It’s hard to believe that this luxurious Ballsbridge home used to be an eye clinic
22nd Sep 2021
Once a solely functional space, it has been transformed into a high-end home with interesting details at every turn.
2B Wellington Road in Ballsbridge, Dublin, was once known as the location of an eye clinic, but it is now the home of laser eye surgeon Dr Frank Lavery and artist Lana Lavery.
The laser eye clinic formerly operated out of a coach house, 2A Wellington Road, and a row of townhouses, 2B Wellington Road, interlinked by a conservatory. The couple enlisted Third Mind Design, owned by husband and wife team Max and Emily Fedorov, to separate the two properties, transforming 2B into a home for them to enjoy.
Emily, creative director at Third Mind Design, explains that the project was a huge undertaking. Not only was the building large, at 300 square metres, it also was in many ways the opposite of what you would want in a private home.
“The primary challenge was to transform this sterile clinic into a cosy residence for two people. The building originally consisted of a number of small examination rooms, surgery rooms and narrow hallways. Our design intent was to create an open plan living space that would optimise natural light and create large and comfortable living spaces.”
One issue with the original building is that its three floors were all separate and enclosed. Emily explains that by removing multiple sections of the original floors, it opened up the space, creating connections between the floors and creating a series of double and triple height, light filled spaces.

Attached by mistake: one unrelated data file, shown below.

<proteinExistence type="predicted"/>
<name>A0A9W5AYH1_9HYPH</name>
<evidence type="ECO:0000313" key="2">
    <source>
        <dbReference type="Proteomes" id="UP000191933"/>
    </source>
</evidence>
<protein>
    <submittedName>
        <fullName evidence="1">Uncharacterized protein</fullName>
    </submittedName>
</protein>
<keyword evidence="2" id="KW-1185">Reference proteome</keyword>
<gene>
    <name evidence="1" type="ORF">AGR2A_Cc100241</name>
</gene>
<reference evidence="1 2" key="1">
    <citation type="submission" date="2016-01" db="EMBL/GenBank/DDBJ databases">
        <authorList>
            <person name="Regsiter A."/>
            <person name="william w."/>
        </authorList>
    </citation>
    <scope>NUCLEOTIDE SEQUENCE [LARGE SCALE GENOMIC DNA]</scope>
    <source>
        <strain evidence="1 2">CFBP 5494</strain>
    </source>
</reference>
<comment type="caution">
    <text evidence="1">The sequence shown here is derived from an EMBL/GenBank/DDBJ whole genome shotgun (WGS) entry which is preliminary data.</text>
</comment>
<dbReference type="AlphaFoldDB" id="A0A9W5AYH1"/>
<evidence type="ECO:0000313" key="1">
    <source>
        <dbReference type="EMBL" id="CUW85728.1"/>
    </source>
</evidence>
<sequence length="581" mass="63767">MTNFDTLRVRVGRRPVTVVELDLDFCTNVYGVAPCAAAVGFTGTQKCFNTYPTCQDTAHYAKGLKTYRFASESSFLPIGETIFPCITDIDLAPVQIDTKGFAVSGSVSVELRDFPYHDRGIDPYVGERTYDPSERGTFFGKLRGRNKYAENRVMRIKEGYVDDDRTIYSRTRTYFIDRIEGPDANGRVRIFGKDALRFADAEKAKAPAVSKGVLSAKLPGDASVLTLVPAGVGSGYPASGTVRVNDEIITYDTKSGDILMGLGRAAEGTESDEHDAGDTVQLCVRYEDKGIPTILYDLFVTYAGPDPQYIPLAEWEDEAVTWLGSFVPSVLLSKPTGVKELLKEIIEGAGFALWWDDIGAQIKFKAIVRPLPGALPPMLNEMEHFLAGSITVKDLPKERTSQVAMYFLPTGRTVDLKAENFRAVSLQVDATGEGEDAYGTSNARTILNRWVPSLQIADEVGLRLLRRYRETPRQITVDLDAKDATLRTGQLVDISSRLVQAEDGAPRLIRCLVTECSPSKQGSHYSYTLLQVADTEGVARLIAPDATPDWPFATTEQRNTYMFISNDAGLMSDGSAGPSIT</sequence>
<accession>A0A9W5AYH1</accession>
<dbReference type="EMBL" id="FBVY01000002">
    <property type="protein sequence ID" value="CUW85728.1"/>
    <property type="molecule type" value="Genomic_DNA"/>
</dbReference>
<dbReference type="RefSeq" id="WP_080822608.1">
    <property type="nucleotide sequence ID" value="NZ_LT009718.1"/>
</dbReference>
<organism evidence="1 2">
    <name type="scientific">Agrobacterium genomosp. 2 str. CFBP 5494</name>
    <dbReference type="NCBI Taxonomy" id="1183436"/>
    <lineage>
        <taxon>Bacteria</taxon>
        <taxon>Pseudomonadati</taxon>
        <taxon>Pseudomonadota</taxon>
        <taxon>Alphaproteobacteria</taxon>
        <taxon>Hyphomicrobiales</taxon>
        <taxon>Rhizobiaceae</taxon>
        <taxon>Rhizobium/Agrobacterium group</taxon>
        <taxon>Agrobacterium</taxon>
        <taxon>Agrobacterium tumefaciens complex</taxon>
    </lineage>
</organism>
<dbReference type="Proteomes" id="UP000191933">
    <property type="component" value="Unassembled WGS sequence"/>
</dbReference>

“This connects the attic art studio down to the ground floor as one large volume of space. In this vast space, this links the floors so that the clients never feel far from each other,” Emily says.
An extension at the side of the house and a dormer addition in the attic also provided extra light and space.
With the Laverys requesting an elegant, luxurious home, the design focused on making even the most practical spaces feel remarkable, such as the kitchen where an island over three metres long takes centre stage.
The dining space features a bespoke table made from folded aluminium with a glass top. Above it sits a feature light piece which hangs over three metres from the triple height ceiling.
Light has been an important consideration throughout the project. The tall kitchen and dining space is flooded with light thanks to a curtain wall window, externally clad in charcoal zinc oxide to contrast with the traditional red brick of the building exterior.
In addition, Emily explains, “when it came to artificial lighting we chose to steer away from spotlights or down lighting, and instead chose a combination of warm, wall mounted fixtures and concealed LED strip lighting that projects onto the ceiling, bouncing a softer light into the space”.
The first floor features the main bedroom with an en suite and walk-in wardrobe, while the second floor contains an art studio, attic space and a bathroom. Underfloor heating, high levels of insulation, a heat / air exchange system and a central humidity system were built into the shell and core, making the house efficient and comfortable, while triple glazed windows muffle any sound from the road.
Emily explains that they chose a palette of monotone earthy neutrals, while colour was added through the furniture and the duck egg blue folded steel staircase and balcony railings that run through the house.
The result is a space that feels “peaceful and grand”, she says. “The softness of the voile curtains throughout and the muted colour palette lend themselves to a hotel-like feel, so that you immediately feel relaxed as soon as you enter the space.”
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